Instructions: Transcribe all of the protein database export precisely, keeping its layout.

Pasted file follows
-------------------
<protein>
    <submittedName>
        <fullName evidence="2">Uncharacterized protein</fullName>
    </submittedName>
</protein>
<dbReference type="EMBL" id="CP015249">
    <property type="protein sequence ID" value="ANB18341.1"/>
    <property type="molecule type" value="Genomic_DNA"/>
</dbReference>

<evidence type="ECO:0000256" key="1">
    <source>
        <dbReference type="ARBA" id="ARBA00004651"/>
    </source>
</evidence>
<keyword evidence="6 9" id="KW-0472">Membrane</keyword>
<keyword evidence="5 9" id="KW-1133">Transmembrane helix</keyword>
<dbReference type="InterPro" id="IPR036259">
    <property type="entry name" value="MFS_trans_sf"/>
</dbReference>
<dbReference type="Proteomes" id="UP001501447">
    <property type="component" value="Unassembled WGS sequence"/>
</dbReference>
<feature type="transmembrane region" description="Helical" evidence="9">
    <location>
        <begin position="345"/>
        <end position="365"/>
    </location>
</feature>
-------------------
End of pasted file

<protein>
    <submittedName>
        <fullName evidence="2">Uncharacterized protein</fullName>
    </submittedName>
</protein>
<dbReference type="EMBL" id="CP015249">
    <property type="protein sequence ID" value="ANB18341.1"/>
    <property type="molecule type" value="Genomic_DNA"/>
</dbReference>

<evidence type="ECO:0000256" key="1">
    <source>
        <dbReference type="ARBA" id="ARBA00004651"/>
    </source>
</evidence>
<keyword evidence="6 9" id="KW-0472">Membrane</keyword>
<keyword evidence="5 9" id="KW-1133">Transmembrane helix</keyword>
<dbReference type="InterPro" id="IPR036259">
    <property type="entry name" value="MFS_trans_sf"/>
</dbReference>
<dbReference type="Proteomes" id="UP001501447">
    <property type="component" value="Unassembled WGS sequence"/>
</dbReference>
<feature type="transmembrane region" description="Helical" evidence="9">
    <location>
        <begin position="345"/>
        <end position="365"/>
    </location>
</feature>